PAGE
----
Spectral modification by operant conditioning of cortical theta suppression in rats
Mootaek Roh 1, Il-Sung Jang 2, Kyoungho Suk 1, Maan-Gee Lee 1*
1Department of Pharmacology, School of Medicine, Brain Science and Engineering Institute, Kyungpook National University, 2Department of Pharmacology, School of Dentistry, Brain Science and Engineering Institute, Kyungpook National University
Received: September 20, 2017; Revised: October 25, 2017; Accepted: October 26, 2017; Published online: October 26, 2017.
© The Korean College of Neuropsychopharmacology. All rights reserved.

Objective: Brain activity is known to be voluntarily controllable by neurofeedback, a kind of electroencephalographic (EEG) operant conditioning. Although its efficacy in clinical effects has been reported, it is yet to be uncovered whether or how a specific band activity is controllable. Here, we examined EEG spectral profiles along with conditioning training of a specific brain activity, theta band (4-8 Hz) amplitude, in rats.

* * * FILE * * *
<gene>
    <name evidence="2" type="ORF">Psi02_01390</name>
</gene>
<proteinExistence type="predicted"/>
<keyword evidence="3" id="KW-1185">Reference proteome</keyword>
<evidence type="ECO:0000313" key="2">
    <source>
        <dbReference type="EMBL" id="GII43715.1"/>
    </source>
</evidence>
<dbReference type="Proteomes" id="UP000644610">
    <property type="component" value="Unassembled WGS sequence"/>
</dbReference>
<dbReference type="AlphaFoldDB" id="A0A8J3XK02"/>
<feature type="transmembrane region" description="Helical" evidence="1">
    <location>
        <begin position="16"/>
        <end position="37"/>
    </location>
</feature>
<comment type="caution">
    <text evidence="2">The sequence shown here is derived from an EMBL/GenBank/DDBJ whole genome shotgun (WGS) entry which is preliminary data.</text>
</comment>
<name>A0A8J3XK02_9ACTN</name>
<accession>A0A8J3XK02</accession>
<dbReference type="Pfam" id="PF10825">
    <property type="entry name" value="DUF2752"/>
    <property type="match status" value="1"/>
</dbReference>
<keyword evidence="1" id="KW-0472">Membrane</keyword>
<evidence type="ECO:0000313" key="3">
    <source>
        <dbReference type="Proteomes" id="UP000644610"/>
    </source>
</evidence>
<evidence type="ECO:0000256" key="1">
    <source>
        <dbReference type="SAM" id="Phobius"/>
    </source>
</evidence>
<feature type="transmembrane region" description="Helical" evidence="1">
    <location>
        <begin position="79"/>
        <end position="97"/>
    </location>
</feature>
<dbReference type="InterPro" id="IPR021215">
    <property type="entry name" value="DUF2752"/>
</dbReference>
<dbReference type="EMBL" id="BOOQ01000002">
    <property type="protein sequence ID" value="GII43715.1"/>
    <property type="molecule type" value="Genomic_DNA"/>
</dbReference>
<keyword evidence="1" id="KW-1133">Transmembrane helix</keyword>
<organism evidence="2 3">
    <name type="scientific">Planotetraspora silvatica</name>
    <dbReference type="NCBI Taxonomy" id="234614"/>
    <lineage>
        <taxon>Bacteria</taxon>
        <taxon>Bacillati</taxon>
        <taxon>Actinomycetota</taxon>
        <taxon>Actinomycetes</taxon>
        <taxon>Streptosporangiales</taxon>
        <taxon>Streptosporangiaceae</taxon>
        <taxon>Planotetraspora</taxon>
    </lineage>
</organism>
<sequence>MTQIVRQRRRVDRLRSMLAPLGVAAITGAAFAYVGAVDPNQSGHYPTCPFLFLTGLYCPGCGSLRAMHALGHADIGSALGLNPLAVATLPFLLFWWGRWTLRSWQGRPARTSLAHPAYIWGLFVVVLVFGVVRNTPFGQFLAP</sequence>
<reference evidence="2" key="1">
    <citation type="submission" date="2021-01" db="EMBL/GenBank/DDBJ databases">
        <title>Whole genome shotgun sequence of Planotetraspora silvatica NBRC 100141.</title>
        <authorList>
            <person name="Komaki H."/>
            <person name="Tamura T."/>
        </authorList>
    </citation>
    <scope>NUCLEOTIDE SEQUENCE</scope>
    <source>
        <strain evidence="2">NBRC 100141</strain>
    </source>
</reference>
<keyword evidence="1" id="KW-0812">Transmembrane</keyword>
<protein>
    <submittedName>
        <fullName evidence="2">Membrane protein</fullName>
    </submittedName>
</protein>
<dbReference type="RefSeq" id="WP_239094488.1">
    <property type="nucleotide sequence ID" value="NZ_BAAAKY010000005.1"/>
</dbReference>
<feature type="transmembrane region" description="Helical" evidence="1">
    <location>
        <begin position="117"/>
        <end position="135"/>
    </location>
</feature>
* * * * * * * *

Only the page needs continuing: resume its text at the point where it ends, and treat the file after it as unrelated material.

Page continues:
Methods: During training, the experimental group received electrical stimulation to the medial forebrain bundle contingent to suppression of theta activity, while the control group received stimulation non-contingent to its own band activity.
Results: In the experimental group, theta activity gradually decreased within the training session, while there was an increase of theta activity in the control group. There was a significant difference in theta activity during the sessions between the two groups. The spectral theta peak, originally located at 7 Hz, shifted further towards higher frequencies in the experimental group.
Conclusion: Our results showed that an operant conditioning technique could train rats to control their specific EEG activity indirectly, and it may be used as an animal model for studying how neuronal systems work in human neurofeedback.
Keywords: EEG, theta, neurofeedback, operant conditioning, medial forebrain bundle, intracranial self-stimulation, rat